FOR IMMEDIATE RELEASE
Tuesday, August 22, 2023
Chandra Rosenthal (303) 898-0798 firstname.lastname@example.org
Martha Minchak (218) 628-3462 email@example.com
Tim Whitehouse (240) 247-0299 firstname.lastname@example.org
Minnesota Timber Practices Draw Sharp Federal Scrutiny
Joint Inspections of Logging in Wildlife and Aquatic Management Areas
Washington, DC —In the wake of a decision to withhold millions in federal wildlife grants due to excessive timber harvesting, this week top state and federal officials are inspecting some of the hardest hit areas, according to Public Employees for Environmental Responsibility (PEER). The visits will assess whether the Minnesota Department of Natural Resources (DNR) is living up to promises it made in its grant application and complying with federal environmental laws.
Under the latest joint agreement between DNR and the U.S. Fish & Wildlife Service (FWS) the “the first joint monitoring visit will occur before August 31, 2023” and include the Mille Lacs and Whitewater River Wildlife Management Areas. Several federal and state officials, including DNR Commissioner Sarah Strommen, will attend these onsite reviews.
Earlier this year, DNR admitted to violating federal law in conducting timber operations in these and other sensitive wildlife areas. The crux of the conflict is the Commissioner’s reliance upon a computer model, inaptly named the “Sustainable Timber Harvest Analysis”, that is designed to maximize timber harvest. In so doing, DNR overrode the objections of its own fish and wildlife specialists. At the same time, DNR obtained and is applying for more federal funding to enhance the same wildlife and aquatic habitats that are being threatened or destroyed by overharvesting.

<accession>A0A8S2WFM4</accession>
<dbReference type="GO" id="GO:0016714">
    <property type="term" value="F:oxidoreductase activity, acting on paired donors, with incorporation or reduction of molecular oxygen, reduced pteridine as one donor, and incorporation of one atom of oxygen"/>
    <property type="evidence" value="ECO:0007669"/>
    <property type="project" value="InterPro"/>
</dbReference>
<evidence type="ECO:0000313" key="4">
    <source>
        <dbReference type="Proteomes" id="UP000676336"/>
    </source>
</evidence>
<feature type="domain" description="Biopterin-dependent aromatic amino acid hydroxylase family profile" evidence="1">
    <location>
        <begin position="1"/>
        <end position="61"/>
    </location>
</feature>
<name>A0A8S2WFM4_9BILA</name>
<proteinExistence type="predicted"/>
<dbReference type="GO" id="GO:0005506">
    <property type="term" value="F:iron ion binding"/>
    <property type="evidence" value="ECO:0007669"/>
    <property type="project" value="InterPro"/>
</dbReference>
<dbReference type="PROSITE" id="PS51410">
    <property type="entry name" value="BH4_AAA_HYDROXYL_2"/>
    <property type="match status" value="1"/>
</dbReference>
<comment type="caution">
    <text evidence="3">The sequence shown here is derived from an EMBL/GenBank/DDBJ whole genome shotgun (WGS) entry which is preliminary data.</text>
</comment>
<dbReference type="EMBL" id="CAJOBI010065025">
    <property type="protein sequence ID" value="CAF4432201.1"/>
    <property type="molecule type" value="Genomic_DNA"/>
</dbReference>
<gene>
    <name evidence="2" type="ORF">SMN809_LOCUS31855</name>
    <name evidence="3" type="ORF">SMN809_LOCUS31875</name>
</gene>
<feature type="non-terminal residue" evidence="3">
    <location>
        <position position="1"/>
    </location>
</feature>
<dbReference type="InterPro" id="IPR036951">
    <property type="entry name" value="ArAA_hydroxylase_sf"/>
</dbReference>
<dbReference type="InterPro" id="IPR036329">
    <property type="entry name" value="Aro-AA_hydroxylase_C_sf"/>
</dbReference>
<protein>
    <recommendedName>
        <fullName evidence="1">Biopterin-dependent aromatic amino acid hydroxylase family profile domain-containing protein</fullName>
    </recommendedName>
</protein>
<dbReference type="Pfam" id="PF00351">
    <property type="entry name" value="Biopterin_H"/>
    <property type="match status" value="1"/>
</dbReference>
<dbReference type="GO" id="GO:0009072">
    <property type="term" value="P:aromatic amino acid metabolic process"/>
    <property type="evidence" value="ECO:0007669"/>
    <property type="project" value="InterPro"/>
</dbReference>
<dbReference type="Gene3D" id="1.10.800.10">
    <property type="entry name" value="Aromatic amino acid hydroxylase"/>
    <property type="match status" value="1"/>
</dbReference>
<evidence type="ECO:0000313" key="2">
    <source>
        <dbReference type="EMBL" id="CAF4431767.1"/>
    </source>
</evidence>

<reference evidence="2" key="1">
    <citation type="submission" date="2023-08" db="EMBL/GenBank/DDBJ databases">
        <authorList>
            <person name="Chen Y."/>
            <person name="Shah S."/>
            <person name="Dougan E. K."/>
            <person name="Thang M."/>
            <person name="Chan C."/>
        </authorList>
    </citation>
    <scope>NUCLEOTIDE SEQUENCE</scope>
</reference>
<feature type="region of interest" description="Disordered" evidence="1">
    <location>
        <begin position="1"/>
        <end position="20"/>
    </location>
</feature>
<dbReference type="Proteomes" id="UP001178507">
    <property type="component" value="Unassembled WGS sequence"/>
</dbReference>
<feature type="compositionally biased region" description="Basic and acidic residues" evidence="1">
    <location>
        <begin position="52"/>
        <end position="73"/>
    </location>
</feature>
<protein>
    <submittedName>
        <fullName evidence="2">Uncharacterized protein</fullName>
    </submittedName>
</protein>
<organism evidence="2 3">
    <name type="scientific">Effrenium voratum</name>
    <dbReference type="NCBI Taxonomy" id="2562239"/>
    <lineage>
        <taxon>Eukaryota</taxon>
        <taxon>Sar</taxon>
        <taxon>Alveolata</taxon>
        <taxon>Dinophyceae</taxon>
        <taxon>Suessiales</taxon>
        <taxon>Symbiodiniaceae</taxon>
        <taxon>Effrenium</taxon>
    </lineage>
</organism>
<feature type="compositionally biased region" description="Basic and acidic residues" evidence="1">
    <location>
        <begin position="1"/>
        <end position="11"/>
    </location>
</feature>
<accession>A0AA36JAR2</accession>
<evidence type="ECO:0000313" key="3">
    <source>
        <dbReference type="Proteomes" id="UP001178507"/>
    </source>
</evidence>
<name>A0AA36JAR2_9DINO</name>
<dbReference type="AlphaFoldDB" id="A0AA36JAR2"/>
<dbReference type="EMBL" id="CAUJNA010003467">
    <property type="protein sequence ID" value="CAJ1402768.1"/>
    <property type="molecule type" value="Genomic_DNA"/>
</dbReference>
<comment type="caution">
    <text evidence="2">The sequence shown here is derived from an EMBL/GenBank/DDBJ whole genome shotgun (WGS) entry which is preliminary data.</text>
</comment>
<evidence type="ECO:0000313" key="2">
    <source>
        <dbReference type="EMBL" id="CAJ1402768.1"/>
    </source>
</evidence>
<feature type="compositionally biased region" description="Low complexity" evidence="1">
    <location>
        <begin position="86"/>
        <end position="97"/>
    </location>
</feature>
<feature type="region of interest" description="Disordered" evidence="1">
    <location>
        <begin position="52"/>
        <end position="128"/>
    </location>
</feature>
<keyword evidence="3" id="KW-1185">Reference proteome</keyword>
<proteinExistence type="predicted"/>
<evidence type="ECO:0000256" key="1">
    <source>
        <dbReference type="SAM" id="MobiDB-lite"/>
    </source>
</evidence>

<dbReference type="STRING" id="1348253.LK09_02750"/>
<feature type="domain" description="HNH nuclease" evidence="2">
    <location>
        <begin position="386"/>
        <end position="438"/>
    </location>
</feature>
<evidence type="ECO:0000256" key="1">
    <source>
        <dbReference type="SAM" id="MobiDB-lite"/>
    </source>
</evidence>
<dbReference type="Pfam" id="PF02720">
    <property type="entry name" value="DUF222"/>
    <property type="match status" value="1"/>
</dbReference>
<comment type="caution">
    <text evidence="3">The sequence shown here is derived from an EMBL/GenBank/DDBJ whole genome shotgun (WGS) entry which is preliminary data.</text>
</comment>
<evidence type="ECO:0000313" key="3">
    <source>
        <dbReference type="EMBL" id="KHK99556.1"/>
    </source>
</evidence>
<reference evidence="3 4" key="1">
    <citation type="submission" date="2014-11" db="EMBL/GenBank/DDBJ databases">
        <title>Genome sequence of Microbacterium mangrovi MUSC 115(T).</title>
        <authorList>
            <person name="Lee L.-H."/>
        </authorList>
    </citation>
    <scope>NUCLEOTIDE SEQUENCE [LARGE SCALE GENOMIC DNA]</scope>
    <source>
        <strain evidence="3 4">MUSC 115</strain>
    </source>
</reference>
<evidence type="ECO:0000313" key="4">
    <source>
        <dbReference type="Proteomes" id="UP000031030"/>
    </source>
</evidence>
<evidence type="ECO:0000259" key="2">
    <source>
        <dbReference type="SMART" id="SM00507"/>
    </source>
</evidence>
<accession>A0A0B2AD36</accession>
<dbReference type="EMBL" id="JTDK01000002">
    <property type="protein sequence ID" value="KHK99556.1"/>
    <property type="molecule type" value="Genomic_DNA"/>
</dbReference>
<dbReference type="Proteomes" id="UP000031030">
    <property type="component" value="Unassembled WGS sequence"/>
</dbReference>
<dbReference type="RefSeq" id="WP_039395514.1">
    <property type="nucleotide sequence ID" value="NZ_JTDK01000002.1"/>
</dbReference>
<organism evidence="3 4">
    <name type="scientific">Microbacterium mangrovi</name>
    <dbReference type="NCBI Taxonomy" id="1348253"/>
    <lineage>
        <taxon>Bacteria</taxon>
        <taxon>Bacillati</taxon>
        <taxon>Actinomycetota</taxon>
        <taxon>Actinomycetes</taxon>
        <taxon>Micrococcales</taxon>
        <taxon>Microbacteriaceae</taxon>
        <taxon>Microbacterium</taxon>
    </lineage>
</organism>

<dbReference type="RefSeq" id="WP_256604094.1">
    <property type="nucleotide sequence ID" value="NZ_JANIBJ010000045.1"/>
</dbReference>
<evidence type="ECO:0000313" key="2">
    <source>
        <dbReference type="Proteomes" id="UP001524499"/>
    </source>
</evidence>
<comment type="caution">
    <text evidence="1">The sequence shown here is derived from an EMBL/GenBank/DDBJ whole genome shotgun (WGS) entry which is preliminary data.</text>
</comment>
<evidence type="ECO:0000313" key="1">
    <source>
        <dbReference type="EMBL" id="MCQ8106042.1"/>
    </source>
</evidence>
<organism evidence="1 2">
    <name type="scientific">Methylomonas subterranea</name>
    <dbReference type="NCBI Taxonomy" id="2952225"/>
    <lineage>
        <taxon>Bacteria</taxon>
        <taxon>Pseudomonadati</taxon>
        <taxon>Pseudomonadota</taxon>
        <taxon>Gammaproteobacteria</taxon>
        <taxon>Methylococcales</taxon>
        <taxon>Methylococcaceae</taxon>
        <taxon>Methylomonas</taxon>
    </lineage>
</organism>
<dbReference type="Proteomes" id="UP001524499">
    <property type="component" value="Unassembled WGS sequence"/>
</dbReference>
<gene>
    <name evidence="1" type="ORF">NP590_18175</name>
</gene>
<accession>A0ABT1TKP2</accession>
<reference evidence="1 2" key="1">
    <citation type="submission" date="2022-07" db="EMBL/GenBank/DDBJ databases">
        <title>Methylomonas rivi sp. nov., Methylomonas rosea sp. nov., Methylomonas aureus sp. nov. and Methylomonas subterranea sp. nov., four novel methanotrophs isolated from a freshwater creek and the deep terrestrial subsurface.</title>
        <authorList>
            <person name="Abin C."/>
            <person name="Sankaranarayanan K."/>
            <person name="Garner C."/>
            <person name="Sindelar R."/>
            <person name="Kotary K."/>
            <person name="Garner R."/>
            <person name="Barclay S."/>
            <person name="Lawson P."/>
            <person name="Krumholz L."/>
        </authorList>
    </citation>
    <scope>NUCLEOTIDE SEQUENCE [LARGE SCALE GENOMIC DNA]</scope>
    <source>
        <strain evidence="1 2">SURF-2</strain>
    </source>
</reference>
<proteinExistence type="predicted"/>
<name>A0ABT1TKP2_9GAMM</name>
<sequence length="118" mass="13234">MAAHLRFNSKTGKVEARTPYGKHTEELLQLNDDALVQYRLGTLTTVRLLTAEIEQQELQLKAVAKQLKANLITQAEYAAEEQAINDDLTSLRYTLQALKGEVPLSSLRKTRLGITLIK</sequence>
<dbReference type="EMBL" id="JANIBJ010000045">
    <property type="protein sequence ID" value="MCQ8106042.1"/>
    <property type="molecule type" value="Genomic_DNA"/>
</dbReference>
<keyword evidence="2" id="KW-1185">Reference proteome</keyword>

“DNR needs to get off computer autopilot and start relying upon its own resource experts,” stated Rocky Mountain PEER Director Chandra Rosenthal, noting these federal funds account for around 12% of DNR’s total budget. “Minnesota is the only state in the country of which we know whose resource management is so poor as to put its federal wildlife aid into jeopardy.”
A major focus of this week’s inspections will be to determine if local wildlife managers have regained control of forest harvests within wildlife and aquatic management areas. Previously, DNR forestry officials could override resource staff objections. DNR now has to show that its timber operations have demonstrated wildlife benefits and no significant wildlife detriments.
In 2019, 28 retired DNR wildlife managers flagged these very issues in an open letter to the Commissioner. In a commentary released this week, six of those managers repeated their concerns and expressed hope that the FWS actions would spark some sorely needed changes.
“The Commissioner’s Office has refused to make ANY changes to their timber harvest plan since it began five years ago,” said Martha Minchak, one of the retirees. decrying DNR’s “one-size-fits-all” approach to land management. “From what we can see, the U.S. Fish and Wildlife Service wishes to enforce the law, for the sake of the habitat. It would be nice if the DNR showed that same concern for the natural resources they have been entrusted to manage.”